Data on urines collected on Day 1 and

Day 3 of life from 10 formula-fed full-term male infants is shown in Table I. The phos-phate excretion increases by fiftyfold with a

mean of 7.8 mg/24 hr/1.73 M2 on Day 1 to

231.4 mg/24 hr/1.73 M2 on Day 3 (Fig.

1). Likewise, there was a thirty- to forty-fold increase in phosphate clearance by the

third day (Fig. 2) with a mean of 0.09 ml

/min/1.73 M2 on Day 1 to 3.49 ml/min/

1.73 M2 on Day 3. There was a tendency for

the serum calcium to drop and phosphate

to rise by the third day of life, but the dif-ference was insignificant.

Twenty-four-hour urine cyclic AMP was

measured in these same 10 formula-fed

in-fants. Cyclic AMP rises from a mean of 53

Nm/24 hours to 209 Nm/24 hours



N MoI../24 hr..




341 #{163}




the fourfold increase in urine output, there

was a threefold increase in cyclic AMP

ex-cretion expressed as Nm/mg of creatinine.

The means are 2.37 and 6.9 Nm/mg of

creatinine on Day 1 versus Day 3

respec-tively ( Fig. 4)


Since it is extremely diffi-cult to insure accurate 24-hour urine collec-tions in newborn infants, errors in timing of

collections are minimized by relating the

data to creatinine excretion. There was a

tendency for the cyclic AMP excretion to

follow the phosphate excretion in many

cases but there was a lack of linear

correla-tion between the two functions. For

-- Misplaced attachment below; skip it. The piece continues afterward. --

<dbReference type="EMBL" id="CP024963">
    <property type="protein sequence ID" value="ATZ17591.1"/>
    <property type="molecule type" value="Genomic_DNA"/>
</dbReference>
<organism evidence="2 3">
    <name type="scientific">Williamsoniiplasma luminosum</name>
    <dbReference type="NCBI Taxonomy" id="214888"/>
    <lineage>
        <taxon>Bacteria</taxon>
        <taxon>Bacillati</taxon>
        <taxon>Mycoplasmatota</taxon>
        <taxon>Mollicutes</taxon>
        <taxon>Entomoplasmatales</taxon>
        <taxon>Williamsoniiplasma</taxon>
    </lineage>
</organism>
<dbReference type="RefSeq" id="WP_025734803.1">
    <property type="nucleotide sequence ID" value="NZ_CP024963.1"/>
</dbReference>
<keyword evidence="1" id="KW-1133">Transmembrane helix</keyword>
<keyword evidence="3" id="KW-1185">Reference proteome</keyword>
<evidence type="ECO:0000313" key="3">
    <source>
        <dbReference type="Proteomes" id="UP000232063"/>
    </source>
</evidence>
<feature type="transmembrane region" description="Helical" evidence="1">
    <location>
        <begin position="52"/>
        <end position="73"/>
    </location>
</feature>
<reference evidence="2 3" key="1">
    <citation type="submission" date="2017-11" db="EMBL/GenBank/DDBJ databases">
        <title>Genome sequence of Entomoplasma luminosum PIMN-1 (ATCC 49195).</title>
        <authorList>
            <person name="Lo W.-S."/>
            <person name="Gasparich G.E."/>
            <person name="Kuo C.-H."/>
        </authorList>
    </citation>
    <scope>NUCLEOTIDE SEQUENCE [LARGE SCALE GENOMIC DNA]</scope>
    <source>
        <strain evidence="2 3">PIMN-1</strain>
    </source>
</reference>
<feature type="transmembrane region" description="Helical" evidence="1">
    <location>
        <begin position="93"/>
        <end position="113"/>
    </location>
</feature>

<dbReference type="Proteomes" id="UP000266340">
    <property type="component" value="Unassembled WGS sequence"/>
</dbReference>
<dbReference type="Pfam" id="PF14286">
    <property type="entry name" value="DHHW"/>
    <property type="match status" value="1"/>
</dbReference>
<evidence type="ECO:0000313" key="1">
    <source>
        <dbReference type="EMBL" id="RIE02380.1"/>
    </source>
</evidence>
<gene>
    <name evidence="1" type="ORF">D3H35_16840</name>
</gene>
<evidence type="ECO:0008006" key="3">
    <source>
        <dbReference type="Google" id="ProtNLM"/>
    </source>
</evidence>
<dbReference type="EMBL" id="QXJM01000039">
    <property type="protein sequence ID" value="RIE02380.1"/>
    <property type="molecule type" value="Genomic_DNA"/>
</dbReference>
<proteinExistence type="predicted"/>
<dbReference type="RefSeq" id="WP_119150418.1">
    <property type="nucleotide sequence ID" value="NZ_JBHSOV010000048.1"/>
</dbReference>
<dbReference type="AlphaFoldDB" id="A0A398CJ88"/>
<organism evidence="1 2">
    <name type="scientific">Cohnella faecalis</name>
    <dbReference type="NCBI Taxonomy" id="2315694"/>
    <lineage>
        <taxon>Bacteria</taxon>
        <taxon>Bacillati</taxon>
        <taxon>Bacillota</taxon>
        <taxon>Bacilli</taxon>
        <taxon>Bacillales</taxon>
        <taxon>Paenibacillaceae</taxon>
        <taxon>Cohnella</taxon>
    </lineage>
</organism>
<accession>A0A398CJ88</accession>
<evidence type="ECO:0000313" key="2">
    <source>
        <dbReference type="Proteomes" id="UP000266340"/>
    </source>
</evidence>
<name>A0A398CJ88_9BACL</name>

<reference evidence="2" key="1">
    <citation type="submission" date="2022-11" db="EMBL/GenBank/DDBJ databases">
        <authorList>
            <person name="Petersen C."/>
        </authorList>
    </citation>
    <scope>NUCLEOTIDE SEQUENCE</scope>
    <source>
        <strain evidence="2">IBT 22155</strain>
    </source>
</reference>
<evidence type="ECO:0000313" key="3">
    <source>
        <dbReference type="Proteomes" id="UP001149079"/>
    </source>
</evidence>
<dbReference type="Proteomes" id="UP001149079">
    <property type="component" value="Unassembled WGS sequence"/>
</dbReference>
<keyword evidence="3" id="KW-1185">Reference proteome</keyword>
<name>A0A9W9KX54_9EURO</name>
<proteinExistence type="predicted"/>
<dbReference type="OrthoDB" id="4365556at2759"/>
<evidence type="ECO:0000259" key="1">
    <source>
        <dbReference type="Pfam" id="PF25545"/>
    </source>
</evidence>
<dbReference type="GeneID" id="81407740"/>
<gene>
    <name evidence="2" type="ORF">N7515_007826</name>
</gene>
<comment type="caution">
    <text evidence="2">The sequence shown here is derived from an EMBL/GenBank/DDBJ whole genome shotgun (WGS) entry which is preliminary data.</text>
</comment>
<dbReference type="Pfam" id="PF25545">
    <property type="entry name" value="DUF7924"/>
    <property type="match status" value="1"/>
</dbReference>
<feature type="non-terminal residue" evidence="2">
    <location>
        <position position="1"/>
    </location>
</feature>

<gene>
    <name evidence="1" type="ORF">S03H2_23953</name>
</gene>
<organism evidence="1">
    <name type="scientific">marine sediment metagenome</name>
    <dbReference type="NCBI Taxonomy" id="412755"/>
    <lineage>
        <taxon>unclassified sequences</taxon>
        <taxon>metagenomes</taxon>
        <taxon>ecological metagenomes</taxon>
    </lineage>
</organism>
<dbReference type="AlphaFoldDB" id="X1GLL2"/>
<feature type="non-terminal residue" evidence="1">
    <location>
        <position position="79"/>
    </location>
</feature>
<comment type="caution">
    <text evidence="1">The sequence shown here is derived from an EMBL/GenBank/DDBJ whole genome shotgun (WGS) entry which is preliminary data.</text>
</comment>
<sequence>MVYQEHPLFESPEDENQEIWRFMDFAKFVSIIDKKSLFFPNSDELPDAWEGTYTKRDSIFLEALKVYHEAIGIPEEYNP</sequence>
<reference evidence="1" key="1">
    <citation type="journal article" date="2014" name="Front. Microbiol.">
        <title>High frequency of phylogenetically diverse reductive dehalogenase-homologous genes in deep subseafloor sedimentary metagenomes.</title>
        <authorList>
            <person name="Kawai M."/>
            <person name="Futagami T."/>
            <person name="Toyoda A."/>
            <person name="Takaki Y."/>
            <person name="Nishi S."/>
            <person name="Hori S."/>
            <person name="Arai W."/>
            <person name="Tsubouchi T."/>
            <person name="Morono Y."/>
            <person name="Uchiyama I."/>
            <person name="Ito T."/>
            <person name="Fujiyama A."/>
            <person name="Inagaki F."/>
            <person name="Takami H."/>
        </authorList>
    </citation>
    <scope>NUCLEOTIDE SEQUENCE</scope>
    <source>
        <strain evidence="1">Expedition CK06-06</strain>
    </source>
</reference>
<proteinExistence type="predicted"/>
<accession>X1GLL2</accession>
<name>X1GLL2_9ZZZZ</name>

exam-pie, number seven was the lowest

phos-phate excretor and one of the highest cyclic AMP excretors.

Urines were collected for cyclic AMP

analysis on seven breast-fed infants on Day 1 versus Day 3. The cyclic AMP excretions were 3.6 ± 0.3 S.E.M. and 6.5 ± 0.3 S.E.M.

Nm/mg of creatinine on Day 1 and Day 3

respectively, giving an insignificant differ-ence in the formula-fed versus the

breast-fed infants. Ten formula-fed infants 5 to

10 days of age excreted 7.0 ± 0.9 S.E.M.

Nm/mg of creatinine which is a

compara-ble excretion to the 3 to 4 day age group.

Table II compares newborn infants

ver-sus adult urinary cyclic AMP excretion in

our laboratory. The cyclic AMP excretion

expressed in Nm/24 hr/1.73 M.2 on Day 1

is 442 and on Day 3 is 1,722 compared with an adult level of 4,162. The higher value in adults reflects in part the relatively greater surface area of the neonate. Average values

of 2.3 Nm/mg creatinine on Day 1

com-pared to 6.9 Nm/mg creatinine on Day 3 are

obviously significantly different. However, adult values are slightly greater than those on Day 1 (0.02 <p <0.05). Because of low glomerular filtration rate (GFR) in infants, the cyclic AMP values corrected for

creati-nine excretion are in part increased relative

to the adult values.

To test renal responsiveness to

parathy-roid hormone, parathyroid extract (PTE)

was infused intravenously at 5 U/kg for 1

hour (83 mU/kg/mm). It has previously

been shown in adult volunteers that an

in-0*81 0*83

Fm. 3. Values for cyclic AMP measurements from urines collected on Day 1 and Day 3 of life from 10 formula-fed full-term male infants. Complete data are tabulated in Table I. Urinary cyclic AMP N

moles/24 hours.

fusion of 80 mU/kg/mm of PTH produced

the maximum response of cyclic AMP

ex-cretion.8 Urines were collected at time

in-tervals before, during, and following PTE

infusion. These infusions were performed in infants the first 24 hours of age, 3 to 4 days

of age (Table III), and adolescent adult

volunteers 16 to 18 years of age (Table

IV). Figure 5 shows the delta from